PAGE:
Directed assembly of two-dimensional (2D) layered materials, such as transition metal dichalcogenides, holds great promise for large-scale electronic and optoelectronic applications. Here, we demonstrate controlled placement of solution-suspended monolayer tungsten disulfide (WS2) sheets on a substrate using electric-field-assisted assembly. Micrometer-sized triangular WS2 monolayers are selectively positioned on a lithographically defined interdigitated guiding electrode structure using the dielectrophoretic force induced on the sheets in a nonuniform field. Triangular sheets with sizes comparable to the interelectrode gap assemble with an observed preferential orientation where one side of the triangle spans across the electrode gap. This orientation of the sheets relative to the guiding electrode is confirmed to be the lowest energy configuration using semianalytical calculations. Nearly all sheets assemble without observable physical deformation, and postassembly photoluminescence and Raman spectroscopy characterization of the monolayers reveal that they retain their as-grown crystalline quality. These results show that the field-assisted assembly process may be used for large-area bottom-up integration of 2D monolayer materials for nanodevice applications.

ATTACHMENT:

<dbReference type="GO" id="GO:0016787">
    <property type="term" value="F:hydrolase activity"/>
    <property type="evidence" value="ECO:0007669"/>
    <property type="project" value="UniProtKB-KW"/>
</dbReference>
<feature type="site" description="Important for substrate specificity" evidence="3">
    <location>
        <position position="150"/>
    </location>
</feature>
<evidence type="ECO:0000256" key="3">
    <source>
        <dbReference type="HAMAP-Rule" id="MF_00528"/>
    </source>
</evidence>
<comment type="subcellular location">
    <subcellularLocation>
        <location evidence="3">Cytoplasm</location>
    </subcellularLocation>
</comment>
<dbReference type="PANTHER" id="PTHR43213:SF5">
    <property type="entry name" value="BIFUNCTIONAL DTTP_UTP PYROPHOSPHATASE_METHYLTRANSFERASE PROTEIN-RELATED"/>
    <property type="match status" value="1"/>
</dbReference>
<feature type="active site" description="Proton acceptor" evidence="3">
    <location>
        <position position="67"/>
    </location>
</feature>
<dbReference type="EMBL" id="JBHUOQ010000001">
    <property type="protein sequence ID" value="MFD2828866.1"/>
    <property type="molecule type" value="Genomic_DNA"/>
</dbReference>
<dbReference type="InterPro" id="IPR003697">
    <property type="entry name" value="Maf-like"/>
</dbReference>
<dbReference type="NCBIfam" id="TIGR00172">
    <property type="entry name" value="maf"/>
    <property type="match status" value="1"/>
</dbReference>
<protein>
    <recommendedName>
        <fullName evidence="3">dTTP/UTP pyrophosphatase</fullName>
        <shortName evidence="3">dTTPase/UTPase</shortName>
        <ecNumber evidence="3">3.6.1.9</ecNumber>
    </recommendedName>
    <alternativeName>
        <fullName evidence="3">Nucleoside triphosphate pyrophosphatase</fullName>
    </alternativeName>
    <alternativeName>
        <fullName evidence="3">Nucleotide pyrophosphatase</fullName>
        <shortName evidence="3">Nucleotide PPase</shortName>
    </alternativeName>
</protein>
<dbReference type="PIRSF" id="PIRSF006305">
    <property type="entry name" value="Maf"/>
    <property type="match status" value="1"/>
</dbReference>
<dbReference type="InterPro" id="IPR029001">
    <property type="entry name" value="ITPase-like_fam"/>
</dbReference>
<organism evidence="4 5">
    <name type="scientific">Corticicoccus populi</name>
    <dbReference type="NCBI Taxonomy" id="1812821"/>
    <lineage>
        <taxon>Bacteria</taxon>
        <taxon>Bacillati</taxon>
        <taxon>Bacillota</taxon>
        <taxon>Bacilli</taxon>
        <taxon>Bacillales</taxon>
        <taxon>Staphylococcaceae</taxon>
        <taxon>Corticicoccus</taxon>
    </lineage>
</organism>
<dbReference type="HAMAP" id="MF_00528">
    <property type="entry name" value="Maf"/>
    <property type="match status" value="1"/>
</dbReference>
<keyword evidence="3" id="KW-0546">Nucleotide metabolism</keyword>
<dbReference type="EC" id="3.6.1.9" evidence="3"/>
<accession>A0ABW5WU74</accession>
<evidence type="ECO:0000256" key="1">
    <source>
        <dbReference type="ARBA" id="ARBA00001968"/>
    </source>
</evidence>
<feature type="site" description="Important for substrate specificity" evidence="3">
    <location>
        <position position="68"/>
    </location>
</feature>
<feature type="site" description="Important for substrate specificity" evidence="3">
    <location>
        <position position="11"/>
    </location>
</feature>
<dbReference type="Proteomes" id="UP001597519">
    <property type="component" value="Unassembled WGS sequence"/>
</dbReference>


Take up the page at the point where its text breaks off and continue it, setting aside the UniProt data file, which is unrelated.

All Science Journal Classification (ASJC) codes
- Materials Science(all)
- Physics and Astronomy(all)